It’s been a great week of hoops. I’ve been helping with the Sr. Mini camp at UNBSJ, the 9th annual Armand Drummond was last weekend, attendance was up again at my weekly open gyms and on Wednesday afternoon I drove over to PEI  to watch the NB Summer Games teams compete.

Despite the late night drive home from Summerside, I really enjoyed the experience on Wednesday. For the cost of a $20 day pass, I was able to come and go as many times as I wanted between the two basketball venues and if I wanted to, I could have used the same pass to watch beach volleyball, soccer and rugby which were held on the same site. Plus the parking was free.

The first game was the NB men versus Ontario. The main reason I wanted to see this game was to watch the five Ontario players who competed for Canada’s U16 Cadet team earlier this summer in Argentina. I was especially curious to see how much better (if at all) they were than our top U16 player, Adam Spurrell.

For those who don’t know, each regional Centre for Performance was represented on the National U16 Cadet Team. The male player selected from Atlantic Canada was Fergus Duke of Halifax. A number of other players from the national depth chart were invited to tryout for the remaining spots.To my surprise, Adam was not selected as one of these “at large” players either.

The Ontario players from the Cadet team are Kevin Pangos (6’0” Guard), Anthony Bennett (6’5” Forward), Negus Webster-Chan (6’6” Forward), Nicholas Lewis (6’1” Guard) and Jonathan Alexander-Guillaume (6’5” Forward).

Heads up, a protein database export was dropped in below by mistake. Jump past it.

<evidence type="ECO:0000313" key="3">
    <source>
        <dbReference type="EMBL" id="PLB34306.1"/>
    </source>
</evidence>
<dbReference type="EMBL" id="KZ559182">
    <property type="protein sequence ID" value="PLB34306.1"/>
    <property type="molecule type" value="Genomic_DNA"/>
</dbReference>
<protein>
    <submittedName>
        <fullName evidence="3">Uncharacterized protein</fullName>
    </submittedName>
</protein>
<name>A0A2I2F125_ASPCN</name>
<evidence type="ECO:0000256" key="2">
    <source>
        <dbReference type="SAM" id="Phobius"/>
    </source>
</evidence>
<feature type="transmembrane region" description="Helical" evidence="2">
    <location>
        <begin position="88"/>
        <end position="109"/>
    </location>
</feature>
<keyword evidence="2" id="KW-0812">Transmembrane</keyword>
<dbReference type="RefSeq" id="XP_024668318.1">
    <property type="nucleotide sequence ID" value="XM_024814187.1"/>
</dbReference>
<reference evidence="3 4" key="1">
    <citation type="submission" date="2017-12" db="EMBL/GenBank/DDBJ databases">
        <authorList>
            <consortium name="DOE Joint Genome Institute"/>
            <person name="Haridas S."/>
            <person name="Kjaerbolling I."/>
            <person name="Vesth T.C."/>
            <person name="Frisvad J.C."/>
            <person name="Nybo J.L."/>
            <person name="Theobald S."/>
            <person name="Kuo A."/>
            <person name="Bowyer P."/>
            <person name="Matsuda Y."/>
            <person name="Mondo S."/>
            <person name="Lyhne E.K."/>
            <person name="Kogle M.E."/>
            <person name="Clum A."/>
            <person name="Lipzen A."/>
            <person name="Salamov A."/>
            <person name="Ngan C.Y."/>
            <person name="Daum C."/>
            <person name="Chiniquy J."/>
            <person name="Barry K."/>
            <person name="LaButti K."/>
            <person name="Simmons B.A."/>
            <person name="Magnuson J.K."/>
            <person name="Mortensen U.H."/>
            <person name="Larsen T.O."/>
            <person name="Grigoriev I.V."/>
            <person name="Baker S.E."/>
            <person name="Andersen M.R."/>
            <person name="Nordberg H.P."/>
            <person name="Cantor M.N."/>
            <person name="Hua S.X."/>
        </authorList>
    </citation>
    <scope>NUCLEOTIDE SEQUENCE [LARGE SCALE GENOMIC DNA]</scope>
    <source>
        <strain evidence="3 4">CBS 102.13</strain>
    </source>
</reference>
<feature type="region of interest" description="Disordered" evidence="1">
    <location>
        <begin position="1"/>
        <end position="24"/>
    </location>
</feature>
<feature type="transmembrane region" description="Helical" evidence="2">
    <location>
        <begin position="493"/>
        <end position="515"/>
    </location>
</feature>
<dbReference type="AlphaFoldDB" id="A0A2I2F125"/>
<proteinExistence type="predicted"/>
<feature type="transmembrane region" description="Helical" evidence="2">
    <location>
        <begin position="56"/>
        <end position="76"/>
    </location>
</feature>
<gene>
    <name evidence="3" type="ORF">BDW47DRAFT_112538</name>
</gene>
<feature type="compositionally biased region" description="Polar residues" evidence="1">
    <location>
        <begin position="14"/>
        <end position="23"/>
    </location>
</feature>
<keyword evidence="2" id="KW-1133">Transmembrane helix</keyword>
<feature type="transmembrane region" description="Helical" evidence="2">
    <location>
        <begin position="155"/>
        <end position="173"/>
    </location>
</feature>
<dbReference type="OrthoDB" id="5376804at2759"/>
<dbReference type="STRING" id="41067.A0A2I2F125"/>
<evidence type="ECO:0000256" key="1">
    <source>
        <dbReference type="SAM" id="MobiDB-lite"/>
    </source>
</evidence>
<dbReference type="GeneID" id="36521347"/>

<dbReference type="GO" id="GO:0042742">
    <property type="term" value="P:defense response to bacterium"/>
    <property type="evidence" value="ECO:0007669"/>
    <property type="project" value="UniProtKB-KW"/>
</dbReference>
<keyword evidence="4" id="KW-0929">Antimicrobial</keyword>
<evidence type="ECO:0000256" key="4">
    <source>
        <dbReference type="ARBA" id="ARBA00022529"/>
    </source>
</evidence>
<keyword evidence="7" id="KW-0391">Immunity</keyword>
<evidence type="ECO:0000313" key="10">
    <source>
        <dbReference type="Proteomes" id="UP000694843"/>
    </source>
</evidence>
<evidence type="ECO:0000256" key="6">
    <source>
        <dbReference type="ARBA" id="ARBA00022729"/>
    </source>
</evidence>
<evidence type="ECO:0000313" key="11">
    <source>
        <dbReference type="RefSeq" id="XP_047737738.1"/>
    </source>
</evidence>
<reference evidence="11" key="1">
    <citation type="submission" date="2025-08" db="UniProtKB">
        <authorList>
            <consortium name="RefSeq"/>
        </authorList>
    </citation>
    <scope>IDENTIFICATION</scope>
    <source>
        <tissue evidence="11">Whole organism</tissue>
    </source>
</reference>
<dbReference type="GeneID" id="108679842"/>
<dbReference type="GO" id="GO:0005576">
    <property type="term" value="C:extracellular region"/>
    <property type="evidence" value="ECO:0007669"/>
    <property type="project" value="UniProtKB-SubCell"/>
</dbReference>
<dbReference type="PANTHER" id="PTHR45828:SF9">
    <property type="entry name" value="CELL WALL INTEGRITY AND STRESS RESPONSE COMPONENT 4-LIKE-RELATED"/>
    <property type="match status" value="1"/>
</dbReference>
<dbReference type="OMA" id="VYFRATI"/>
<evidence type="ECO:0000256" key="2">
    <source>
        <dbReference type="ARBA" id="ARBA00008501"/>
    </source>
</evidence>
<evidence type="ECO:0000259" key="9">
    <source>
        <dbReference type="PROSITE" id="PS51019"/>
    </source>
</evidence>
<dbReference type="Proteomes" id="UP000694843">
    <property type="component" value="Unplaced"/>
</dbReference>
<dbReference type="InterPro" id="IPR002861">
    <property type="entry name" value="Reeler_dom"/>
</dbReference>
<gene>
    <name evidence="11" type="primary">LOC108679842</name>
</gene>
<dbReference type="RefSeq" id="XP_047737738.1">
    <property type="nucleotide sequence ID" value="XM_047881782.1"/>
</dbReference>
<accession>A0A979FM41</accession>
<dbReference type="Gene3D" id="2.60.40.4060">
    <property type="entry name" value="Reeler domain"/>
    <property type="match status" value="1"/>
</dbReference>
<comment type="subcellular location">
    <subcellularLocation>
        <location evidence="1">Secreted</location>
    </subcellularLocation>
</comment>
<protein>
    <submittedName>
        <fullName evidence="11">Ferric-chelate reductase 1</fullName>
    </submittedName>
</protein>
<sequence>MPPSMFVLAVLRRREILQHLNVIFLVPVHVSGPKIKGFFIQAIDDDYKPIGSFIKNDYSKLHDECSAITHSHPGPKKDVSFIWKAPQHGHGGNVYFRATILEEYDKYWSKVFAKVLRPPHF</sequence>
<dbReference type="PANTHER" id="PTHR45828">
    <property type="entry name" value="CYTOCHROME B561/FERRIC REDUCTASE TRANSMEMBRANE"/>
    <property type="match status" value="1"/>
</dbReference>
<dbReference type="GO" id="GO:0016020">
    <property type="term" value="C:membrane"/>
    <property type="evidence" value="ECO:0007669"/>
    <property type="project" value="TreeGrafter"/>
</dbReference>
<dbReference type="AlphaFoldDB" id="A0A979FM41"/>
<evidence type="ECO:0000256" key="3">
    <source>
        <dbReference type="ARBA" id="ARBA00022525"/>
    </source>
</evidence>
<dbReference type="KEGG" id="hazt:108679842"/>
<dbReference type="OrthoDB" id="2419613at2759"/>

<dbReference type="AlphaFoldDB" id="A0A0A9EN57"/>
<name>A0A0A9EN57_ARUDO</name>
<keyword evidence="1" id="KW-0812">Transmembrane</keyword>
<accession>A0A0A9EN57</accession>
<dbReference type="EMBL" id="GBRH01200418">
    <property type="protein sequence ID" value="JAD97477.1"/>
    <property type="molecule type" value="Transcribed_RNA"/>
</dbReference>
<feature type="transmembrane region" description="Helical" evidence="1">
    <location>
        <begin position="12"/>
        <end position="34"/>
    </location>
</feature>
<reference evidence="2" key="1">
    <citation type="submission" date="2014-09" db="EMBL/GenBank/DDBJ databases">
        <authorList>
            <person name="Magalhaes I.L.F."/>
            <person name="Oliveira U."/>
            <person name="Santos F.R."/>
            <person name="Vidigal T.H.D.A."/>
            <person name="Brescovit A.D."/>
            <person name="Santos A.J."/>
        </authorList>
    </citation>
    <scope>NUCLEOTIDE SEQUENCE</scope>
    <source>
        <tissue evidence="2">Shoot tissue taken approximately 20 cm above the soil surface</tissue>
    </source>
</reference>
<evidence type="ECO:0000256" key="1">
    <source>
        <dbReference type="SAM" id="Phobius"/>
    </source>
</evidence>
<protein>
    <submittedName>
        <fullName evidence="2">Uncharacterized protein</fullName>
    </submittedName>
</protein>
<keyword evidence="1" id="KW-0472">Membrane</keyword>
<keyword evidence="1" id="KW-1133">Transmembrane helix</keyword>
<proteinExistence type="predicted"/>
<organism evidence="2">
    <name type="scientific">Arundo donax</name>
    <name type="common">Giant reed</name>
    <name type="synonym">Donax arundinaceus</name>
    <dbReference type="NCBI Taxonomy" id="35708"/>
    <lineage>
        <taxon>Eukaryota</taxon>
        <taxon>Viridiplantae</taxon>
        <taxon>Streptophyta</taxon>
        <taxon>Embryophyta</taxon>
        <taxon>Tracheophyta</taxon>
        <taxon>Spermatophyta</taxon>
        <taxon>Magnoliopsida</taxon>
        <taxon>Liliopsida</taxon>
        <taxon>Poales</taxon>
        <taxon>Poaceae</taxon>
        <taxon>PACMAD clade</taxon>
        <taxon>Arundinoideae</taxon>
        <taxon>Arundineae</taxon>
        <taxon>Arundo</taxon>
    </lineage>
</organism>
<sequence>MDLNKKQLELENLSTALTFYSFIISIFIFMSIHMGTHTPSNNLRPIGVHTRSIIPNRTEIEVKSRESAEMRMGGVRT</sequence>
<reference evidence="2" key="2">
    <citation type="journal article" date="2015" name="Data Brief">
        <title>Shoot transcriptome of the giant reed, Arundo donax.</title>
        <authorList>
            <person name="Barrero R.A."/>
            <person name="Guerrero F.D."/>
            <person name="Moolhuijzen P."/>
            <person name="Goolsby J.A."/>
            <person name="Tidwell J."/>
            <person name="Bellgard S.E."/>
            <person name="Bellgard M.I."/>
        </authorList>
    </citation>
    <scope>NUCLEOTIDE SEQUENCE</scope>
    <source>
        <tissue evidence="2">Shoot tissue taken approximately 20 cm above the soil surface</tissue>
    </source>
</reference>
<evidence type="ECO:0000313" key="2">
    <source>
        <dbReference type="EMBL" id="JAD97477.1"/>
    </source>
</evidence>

My first impressions watching the game was that Kevin Pangos was the one player who was clearly better than anyone from NB. His court presence and passing abilities were definitely superior. In fact, when Pangos left the floor, the NB team was able to get more stops on defence and slowly close the gap. Anthony Bennett was fun to watch as well, but more because of his size and athletic ability more so than his skills. Bennett only scored three baskets against NB but they were all dunks. All his dunks were setup by Pangos either off pick-and-roll or off dribble penetration.

The remaining Ontario players are very good but for the most part not that much different than the NB players. The major difference was they’re size and their ability to make shots. We have no control how tall our players will be, but we definitely can improve our shooting.

NB Men’s team  lost to BC by two while shooting only 23% (21 for 90 overall) which was the difference between playing Ontario versus Manitoba in the crossovers. When they ended up playing MB in the 5th place game they lost by four while shooting 21% (17 for 80 overall).

The story on the girls game was much the same. The game I saw on Wednesday was their round-robin game against Saskatchewan. In this game the NB girls were outsized, loosing the rebound battle 26-45, but they made up for it with extremely aggressive full court defence, great spacing on offense, and timely shot making in the 4th quarter. But looking at the two looses for the girls the same thing jumps off the page. They shot 26% against BC (Silver Medalist) and 25% against Alberta (Gold Medalist).

I’m sure there are a lot of factors why the shooting was off in these games and we must give the other teams some credit for playing good defence, but I’m sure every player on the two NB squads are coming away from the experience ready to re-dedicate themselves to becoming better shooters.

Leave a Reply